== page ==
When Ana Santana and her children moved into their Loma Linda apartment nearly four years ago, it meant more than having a new place to live.
It was a new start.
Santana, who was pregnant at the time, said she and her two young sons were living in their car, bouncing between parks and shelters before finding housing through the No Child Left Unsheltered program, an initiative launched in 2015 by the Housing Authority of San Bernardino County. The agency is one of 39 across the state with such a program.
Santana, her daughter Daliah Tamayo, 3; son Damian Tamayo, 14; and son Favian Tamayo, 8; have been rebuilding their lives — little by little — ever since.
“From how broken we were, we’re building ourselves with resources that we never knew were out there,” said Santana, 30.
Ana Santana, 30, laughs on her couch at her Loma Linda apartment Friday, Aug. 9. Santana and her family found housing under San Bernardino County’s No Child Left Unsheltered program. (Photo by Cindy Yamanaka, The Press-Enterprise/SCNG)
Damian Tamayo, 14, left, and mother Ana Santana, 30, and his two younger siblings got off the streets thanks to San Bernardino County’s No Child Left Unsheltered program. They discussed their story Friday, Aug. 9. (Photo by Cindy Yamanaka, The Press-Enterprise/SCNG)
San Bernardino County’s No Child Left Unsheltered program found housing for Ana Santana, 30, a mother of three, and her children, who are seen Friday, Aug. 9. (Photo by Cindy Yamanaka, The Press-Enterprise/SCNG)
Damian Tamayo, 14, is reflected in a butterfly mirror Friday, Aug. 9, at his family’s Loma Linda apartment. Tamayo struck a friendship with his next-door neighbor, pictured below, when he asked if he could help carry her bags. His family once lived on the streets but since 2015 has had an apartment through San Bernardino County’s No Child Left Unsheltered program. (Photo by Cindy Yamanaka, The Press-Enterprise/SCNG)
Loma Linda resident Ana Santana, 30, seen Friday, Aug. 9, has survived many hardships, including living on the streets with her three children. A Bible is enshrined in the entrance of her home. (Photo by Cindy Yamanaka, The Press-Enterprise/SCNG)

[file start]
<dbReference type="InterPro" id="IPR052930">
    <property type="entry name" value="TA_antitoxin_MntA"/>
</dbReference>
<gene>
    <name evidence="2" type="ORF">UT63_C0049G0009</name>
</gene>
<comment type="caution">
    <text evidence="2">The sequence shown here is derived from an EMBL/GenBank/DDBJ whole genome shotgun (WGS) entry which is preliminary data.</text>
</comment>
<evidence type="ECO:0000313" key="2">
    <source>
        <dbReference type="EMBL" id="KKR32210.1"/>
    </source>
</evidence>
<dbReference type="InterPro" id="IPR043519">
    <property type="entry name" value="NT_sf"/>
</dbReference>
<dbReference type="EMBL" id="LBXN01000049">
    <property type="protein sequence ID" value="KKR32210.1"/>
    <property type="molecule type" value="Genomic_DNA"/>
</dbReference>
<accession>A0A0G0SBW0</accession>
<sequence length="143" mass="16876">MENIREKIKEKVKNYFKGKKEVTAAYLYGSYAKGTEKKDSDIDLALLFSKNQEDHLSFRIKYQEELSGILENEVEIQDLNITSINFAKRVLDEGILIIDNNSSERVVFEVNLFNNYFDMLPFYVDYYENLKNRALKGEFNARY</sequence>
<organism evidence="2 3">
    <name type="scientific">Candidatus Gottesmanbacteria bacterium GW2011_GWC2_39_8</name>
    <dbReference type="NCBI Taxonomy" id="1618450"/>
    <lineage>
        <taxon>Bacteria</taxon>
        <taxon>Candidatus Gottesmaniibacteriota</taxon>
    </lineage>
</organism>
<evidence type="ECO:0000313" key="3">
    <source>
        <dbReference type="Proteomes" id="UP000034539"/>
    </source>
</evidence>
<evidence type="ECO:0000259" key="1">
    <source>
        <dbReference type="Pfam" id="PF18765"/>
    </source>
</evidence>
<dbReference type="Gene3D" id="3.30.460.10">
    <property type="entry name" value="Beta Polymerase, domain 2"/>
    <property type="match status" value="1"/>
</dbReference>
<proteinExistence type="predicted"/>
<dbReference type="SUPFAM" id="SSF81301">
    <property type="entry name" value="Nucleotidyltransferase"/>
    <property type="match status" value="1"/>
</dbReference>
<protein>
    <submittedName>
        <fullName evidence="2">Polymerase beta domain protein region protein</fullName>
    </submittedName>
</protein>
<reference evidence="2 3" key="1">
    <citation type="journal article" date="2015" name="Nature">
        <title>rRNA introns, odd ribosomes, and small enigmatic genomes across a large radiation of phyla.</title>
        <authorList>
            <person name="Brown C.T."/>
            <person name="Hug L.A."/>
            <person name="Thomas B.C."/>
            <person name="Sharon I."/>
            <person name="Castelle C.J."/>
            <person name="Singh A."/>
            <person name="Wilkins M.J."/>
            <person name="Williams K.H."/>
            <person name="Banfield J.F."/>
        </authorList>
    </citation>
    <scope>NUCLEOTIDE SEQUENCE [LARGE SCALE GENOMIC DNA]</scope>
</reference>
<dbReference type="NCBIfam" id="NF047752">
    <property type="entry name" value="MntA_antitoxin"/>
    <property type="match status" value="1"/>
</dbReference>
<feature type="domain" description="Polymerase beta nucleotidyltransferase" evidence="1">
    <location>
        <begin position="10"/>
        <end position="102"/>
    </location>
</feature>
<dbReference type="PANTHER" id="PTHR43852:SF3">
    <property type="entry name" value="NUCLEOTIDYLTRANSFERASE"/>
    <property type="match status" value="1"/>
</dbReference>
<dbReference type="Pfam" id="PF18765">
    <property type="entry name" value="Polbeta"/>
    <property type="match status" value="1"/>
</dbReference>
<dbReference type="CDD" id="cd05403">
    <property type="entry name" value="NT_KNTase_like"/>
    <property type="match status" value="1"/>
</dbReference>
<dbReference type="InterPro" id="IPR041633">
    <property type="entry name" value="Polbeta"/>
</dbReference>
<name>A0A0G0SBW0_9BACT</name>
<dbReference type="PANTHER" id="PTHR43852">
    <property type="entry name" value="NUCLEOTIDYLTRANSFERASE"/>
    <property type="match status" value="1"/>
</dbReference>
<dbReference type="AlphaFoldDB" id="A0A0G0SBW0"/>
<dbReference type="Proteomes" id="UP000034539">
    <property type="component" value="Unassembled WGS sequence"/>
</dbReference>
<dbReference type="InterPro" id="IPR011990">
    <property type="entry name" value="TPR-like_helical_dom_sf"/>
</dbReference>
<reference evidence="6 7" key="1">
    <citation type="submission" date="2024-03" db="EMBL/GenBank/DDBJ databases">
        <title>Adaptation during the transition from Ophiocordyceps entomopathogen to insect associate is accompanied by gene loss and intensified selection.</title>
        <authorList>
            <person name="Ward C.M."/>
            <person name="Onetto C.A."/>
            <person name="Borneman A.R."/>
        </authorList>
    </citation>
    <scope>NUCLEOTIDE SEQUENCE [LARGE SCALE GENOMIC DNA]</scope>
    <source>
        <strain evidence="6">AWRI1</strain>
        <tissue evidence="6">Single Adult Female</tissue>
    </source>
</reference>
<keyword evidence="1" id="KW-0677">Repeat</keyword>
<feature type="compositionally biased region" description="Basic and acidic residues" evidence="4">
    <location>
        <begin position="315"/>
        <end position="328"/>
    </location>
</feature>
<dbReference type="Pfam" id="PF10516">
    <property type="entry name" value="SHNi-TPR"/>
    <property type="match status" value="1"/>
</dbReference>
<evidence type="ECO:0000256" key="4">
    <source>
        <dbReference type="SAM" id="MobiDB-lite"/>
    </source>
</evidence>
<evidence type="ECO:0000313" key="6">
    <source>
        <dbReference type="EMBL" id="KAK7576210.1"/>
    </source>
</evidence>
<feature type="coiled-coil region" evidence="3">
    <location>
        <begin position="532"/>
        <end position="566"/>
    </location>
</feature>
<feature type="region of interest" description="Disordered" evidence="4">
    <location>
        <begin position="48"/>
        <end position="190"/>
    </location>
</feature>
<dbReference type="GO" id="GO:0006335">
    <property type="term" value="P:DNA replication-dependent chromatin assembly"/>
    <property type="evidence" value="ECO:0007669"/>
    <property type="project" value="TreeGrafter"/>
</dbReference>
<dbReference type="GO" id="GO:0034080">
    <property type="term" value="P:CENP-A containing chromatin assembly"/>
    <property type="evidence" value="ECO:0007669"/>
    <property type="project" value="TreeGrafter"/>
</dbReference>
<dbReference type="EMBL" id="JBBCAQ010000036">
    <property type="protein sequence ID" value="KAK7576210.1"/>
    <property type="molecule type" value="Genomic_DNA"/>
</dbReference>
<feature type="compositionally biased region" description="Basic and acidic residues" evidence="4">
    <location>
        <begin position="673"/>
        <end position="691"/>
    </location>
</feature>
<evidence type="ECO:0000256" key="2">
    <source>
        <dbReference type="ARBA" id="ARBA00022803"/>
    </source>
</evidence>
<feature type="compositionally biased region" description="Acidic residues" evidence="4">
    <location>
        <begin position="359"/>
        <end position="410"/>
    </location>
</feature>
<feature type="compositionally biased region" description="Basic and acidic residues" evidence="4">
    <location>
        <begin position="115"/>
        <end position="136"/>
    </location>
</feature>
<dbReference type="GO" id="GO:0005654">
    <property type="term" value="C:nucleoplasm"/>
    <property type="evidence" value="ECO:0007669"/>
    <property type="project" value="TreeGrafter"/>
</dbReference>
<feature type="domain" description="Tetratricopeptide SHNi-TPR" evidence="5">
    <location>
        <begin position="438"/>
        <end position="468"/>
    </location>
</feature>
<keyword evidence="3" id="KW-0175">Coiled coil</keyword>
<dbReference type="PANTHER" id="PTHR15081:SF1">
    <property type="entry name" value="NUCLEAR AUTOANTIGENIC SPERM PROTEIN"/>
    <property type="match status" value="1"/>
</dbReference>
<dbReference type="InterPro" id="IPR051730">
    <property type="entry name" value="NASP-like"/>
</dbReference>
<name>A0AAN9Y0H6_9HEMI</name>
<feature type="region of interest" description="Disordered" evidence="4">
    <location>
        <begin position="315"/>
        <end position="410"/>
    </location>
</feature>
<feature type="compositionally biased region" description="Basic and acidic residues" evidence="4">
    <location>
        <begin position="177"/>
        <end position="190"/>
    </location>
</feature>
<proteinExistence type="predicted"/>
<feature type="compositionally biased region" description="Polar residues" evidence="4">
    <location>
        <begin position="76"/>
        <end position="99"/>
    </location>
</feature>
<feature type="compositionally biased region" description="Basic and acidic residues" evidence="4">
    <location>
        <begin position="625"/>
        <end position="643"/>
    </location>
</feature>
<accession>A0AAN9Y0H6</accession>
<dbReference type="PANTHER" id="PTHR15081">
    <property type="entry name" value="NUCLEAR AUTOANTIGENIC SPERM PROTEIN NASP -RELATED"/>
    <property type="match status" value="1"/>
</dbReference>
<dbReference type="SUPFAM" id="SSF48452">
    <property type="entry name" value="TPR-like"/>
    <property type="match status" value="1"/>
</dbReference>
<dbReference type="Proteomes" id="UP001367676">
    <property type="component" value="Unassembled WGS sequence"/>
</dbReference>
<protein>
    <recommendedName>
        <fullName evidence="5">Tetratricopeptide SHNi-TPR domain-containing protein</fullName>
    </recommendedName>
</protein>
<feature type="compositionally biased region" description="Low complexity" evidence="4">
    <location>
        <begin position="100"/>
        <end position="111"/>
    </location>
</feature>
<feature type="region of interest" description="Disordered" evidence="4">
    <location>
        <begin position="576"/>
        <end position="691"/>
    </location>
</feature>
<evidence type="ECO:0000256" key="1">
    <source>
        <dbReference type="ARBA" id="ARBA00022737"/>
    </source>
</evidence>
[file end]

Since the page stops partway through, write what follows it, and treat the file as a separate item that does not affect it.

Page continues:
Inspirational words and religious pictures line the Loma Linda apartment of single mother Ana Santana, 30. Her family found a home thanks to San Bernardino County’s No Child Left Unsheltered program. (Photo by Cindy Yamanaka, The Press-Enterprise/SCNG)
The program uses a housing-first approach to house homeless families with children.
The Housing Authority partners with the county Department of Behavioral Health, San Bernardino County Sheriff’s Department, schools, faith-based organizations and nonprofit groups to get families into housing before they receive services.
The behavioral health department offers families case management and clinical therapy to help with mental health and, if needed, substance abuse treatment, county officials said.
The county’s affiliate nonprofit, Knowledge and Education for Your Success, or KEYS, provides financial assistance, such as utility deposits, transportation — including cards and bus passes — credit checks and application fees. It also helps families get birth certificates and other government documents, furnishings, welcome kits and other ne.
The only requirement to get help through the program is to be homeless, said Ana Gamiz, director of policy and public relations for the Housing Authority.
Families pay up to 30% of their income. No Child has hardship exemptions for those who cannot pay the minimum monthly rent of $125.